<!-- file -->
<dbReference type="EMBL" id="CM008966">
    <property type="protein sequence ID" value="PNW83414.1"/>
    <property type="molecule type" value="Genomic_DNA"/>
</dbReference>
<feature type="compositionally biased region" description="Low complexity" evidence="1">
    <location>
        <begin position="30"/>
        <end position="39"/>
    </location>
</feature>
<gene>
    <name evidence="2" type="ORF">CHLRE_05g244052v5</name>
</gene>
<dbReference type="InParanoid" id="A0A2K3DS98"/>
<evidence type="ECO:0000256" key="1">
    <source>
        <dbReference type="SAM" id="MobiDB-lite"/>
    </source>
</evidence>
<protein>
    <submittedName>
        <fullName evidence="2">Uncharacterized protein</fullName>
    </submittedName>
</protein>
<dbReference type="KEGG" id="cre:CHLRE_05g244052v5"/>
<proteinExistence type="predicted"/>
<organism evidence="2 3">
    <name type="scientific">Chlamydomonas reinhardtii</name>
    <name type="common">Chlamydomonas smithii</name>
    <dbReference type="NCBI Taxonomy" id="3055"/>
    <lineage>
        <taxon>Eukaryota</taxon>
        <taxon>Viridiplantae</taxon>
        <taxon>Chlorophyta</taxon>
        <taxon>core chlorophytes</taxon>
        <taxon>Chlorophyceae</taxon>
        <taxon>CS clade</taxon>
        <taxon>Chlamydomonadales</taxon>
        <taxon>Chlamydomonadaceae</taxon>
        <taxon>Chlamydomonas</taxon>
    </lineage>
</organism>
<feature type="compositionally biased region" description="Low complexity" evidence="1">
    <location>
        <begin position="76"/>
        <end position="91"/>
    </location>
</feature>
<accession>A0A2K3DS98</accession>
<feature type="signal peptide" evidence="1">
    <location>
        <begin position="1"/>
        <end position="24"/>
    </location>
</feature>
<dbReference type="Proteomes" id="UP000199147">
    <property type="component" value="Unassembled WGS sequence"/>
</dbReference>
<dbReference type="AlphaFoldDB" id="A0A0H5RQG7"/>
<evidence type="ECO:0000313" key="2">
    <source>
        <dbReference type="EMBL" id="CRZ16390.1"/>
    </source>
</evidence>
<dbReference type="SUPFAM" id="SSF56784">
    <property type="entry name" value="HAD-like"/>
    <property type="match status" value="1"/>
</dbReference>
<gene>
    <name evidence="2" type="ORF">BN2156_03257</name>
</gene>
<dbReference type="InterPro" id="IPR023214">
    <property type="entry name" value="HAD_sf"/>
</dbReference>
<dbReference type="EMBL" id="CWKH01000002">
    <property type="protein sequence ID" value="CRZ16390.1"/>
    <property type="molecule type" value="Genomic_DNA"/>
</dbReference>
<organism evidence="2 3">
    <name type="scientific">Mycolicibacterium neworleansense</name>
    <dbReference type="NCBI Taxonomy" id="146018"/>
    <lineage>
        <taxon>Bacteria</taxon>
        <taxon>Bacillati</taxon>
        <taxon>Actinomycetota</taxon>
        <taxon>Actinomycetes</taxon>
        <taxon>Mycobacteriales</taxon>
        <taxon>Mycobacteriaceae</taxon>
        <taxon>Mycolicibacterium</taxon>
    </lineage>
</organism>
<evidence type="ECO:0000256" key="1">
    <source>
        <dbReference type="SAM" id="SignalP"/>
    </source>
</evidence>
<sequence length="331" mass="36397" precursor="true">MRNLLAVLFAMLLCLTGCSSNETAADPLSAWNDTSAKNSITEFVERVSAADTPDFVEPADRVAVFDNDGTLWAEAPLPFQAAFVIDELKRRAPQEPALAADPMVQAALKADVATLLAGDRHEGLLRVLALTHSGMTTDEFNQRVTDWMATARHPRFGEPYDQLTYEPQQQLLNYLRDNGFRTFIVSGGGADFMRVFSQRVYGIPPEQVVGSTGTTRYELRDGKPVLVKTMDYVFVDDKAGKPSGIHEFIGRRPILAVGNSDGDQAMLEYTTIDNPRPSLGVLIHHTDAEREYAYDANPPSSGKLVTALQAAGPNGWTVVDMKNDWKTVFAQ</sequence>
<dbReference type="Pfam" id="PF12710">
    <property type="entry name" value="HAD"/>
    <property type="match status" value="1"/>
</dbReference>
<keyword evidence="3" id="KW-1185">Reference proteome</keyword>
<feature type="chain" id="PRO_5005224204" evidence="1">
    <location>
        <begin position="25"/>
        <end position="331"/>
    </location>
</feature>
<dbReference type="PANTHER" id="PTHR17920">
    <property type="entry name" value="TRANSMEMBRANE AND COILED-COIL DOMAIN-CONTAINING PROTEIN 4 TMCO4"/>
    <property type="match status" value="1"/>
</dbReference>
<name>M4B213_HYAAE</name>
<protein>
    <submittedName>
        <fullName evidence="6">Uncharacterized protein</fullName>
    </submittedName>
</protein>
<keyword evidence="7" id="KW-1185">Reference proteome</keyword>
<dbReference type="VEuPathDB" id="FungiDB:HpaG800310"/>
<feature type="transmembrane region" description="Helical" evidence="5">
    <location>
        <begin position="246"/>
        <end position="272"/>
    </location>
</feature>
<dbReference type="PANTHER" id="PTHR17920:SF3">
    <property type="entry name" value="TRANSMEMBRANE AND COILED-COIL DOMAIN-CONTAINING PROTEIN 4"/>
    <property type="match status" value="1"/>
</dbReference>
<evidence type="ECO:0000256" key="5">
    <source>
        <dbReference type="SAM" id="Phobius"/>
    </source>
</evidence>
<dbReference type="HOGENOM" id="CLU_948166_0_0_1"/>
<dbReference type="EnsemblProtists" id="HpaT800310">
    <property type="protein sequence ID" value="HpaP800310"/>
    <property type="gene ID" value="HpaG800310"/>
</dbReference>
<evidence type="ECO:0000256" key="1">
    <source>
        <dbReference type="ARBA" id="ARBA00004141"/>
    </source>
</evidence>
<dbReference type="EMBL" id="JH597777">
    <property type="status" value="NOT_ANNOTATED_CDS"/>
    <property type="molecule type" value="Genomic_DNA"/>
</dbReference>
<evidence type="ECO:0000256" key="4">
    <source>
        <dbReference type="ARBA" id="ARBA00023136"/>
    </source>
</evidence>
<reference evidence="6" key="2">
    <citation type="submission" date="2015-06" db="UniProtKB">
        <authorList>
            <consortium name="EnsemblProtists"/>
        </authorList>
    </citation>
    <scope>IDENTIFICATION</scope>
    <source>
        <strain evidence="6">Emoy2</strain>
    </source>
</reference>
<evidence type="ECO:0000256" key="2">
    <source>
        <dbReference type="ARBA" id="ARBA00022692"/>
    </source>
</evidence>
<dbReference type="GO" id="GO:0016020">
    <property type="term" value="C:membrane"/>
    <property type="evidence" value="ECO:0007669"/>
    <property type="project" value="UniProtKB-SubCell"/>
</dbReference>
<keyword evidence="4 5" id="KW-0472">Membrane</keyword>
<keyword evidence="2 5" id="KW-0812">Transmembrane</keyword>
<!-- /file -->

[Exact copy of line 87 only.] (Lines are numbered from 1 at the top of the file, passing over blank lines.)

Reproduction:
        <taxon>Mycobacteriales</taxon>